No? Don’t “get” art?
What if “getting” art were so easy that all it took to form an opinion was to look at it four times a year? It is that simple, according to Jennifer Perlow, co-owner of Perlow-Stevens Gallery.
“We change the work every three months,” Perlow said of her downtown gallery, which was one of five finalists for the 2009 Chamber of Commerce Small Business of the Year Award. “My hope is that people come in every quarter, look around, view the work at their own pace. By the end of the year, they will have an opinion about art.”
Easy for her to say: she owns a gallery. What would she know about being a true art novice? Well actually, quite a lot. Perlow is not an artist. She majored in psychology and enjoyed a lucrative career as a pharmaceutical rep before opening PS: Gallery.
“If I can appreciate it, why can’t everyone else?” she asked. “Art in and of itself is not intimidating.”
Perlow grew up primarily in Texas and Columbia, never living more than three years in one house. Perlow’s first taste of art was in her pre-teens when she started helping her mother at a ceramics studio she ran in Texas. Her art sales résumé includes setting up a booth in front of a Walmart and hawking the goods.
After college, Perlow established herself in St. Louis before meeting Chris Stevens, now her husband of almost nine years, an executive at Boone County National Bank and co-owner of PS: Gallery.
They opened the gallery at 812 E. Broadway in July 2006. Perlow manages the gallery, and artist Joel Sager is the associate curator, a part-time employee and an unpaid intern pitch-in. Stevens is involved in marketing and choosing the art displayed in the gallery.
“Sometimes forks in the road are the greatest opportunities,” Perlow said. “Instead of panicking, think, ‘I have a great opportunity. What do I like? What do I need?’ It would be easy to sell pharmaceuticals again. But I wouldn’t have the pride I have now. It may not fulfill my pocketbook, but it fulfills my soul.”
Perlow is passionate about extending art’s reach to everyone. She said she wants the gallery “to be a bigger presence, to open the door to art to more people. There is a reason that history defines cultures by its art.”
To that end, PS: Gallery features variety: local, regional and national artists working in wood, glass, ceramics, paint, sculpture, fiber, photography and jewelry. There’s always jewelry. “Jewelry has been one of my loves for a long time,” she said.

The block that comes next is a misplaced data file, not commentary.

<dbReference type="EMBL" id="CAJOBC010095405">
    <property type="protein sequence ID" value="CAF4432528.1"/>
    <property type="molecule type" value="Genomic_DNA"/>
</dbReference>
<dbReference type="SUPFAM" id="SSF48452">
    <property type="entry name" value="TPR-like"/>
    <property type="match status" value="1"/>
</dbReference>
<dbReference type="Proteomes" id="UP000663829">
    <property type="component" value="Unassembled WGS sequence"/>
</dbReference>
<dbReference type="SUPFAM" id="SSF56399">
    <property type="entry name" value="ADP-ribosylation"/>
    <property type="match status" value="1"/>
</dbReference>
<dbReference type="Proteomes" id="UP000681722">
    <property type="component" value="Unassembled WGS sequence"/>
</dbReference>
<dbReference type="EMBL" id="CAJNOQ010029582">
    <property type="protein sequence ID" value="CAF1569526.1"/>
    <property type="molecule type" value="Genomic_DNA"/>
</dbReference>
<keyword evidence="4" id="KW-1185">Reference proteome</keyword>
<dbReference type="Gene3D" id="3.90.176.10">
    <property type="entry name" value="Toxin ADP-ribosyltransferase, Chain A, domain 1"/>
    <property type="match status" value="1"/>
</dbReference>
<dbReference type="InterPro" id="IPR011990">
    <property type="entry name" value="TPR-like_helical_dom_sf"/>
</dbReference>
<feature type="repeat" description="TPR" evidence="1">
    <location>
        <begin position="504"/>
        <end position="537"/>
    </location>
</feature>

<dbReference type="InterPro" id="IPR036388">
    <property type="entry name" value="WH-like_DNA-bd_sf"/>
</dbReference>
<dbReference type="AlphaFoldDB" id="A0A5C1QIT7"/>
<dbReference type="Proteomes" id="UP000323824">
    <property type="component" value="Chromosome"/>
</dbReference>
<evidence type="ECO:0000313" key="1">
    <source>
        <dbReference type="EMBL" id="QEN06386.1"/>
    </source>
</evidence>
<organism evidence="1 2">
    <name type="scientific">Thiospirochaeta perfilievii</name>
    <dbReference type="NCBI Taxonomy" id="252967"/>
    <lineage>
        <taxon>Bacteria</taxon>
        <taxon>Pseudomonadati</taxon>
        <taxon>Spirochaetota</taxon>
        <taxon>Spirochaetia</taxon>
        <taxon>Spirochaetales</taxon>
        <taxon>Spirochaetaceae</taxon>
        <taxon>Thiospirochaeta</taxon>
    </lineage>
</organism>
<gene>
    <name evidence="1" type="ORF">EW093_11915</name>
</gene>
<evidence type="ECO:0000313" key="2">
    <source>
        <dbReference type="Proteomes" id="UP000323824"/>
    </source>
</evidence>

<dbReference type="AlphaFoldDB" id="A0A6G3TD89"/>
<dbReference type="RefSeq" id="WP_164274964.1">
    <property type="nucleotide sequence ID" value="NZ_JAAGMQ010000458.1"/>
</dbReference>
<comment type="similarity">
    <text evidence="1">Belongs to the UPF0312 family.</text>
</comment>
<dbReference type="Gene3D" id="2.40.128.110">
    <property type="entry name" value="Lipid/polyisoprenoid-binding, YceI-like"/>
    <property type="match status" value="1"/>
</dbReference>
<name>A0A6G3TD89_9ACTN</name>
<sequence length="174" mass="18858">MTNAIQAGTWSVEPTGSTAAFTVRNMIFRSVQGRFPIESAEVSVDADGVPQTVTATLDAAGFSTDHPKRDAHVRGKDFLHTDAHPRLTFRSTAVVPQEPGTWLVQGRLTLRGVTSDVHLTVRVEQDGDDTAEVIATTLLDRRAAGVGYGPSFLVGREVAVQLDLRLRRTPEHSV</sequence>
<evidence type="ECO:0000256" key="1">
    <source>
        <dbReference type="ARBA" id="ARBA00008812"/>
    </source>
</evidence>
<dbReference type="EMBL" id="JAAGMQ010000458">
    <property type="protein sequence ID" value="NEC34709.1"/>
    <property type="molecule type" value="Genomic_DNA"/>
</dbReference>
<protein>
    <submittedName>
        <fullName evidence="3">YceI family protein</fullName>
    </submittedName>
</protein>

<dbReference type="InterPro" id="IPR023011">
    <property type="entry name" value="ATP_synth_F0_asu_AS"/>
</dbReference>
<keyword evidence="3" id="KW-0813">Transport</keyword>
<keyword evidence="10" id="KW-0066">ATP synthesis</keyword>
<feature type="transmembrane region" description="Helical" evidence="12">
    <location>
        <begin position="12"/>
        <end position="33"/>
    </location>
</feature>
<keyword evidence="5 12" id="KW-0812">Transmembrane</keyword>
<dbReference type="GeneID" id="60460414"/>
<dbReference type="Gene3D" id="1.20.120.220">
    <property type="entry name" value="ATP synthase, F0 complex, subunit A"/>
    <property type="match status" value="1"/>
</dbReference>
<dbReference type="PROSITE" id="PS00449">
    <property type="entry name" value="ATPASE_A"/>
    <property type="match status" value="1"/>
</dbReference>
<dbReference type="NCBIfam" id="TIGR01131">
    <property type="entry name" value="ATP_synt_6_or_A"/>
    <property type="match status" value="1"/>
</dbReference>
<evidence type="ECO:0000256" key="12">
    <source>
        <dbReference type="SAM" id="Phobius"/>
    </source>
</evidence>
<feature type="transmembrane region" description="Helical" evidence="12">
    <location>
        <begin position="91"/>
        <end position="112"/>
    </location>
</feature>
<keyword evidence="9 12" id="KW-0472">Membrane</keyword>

The gallery also always has some of Sager’s artwork. The Web site features a video tour of the gallery, and its space can be rented for business meetings, parties or dinners.
Perlow also was a galvanizing force behind Artrageous, a quarterly event hosted by venues in The District to give the arts community a higher profile and a common voice. She formerly was a partner at Poppy and serves on the boards of Columbia’s Career Awareness Related Experience program and the University of Missouri Museum of Art and Archaeology. She volunteers for the PTA at Lee Expressive Arts Elementary, where her daughter attends school, and coordinates the Fiber Art Tour and Exhibitions. She also brought the inaugural “Women With Wings” art project to town.
Art may be her second career but it’s clearly her first love.
“I’m not just saying it; I believe it,” Perlow said. “I believe in what I’m doing, and I hope to be able to keep doing it.”
CBT: How does event hosting fit into your operation?
P&S: “Hosting events was part of our original business plan. It was very important for us to not just have a retail space, but to be an interactive part of the community. We knew that one of the bigger struggles of owning an art gallery is just getting people in the door. There is still a misperception about who buys art and even who visits art galleries. Hosting events has been a great way to get people in the door and expose them to the art and the gallery. We think that hosting events helps break down those barriers and hopefully makes the gallery more inviting. In addition to the events that we host, like our quarterly receptions, we have hosted events for many non-profit organizations. In addition, the gallery is available for rental. We have hosted birthday parties, retirement parties and several wedding dinners.”
CBT: How has the gallery weathered the recession?
P&S: ” We saw a big downturn toward the end of last year. Things picked up in December and have continued to be on an upswing since. Our theory on this is that people are tired of ‘investing’ in things they can’t see or hold in their hand. Art is an investment in your everyday surroundings. It can bring you a ‘return on your investment’ everyday. Although we never sell art as a financial investment, art rarely goes down in value, unlike your stocks.
CBT: How do you decide what to display and what to charge?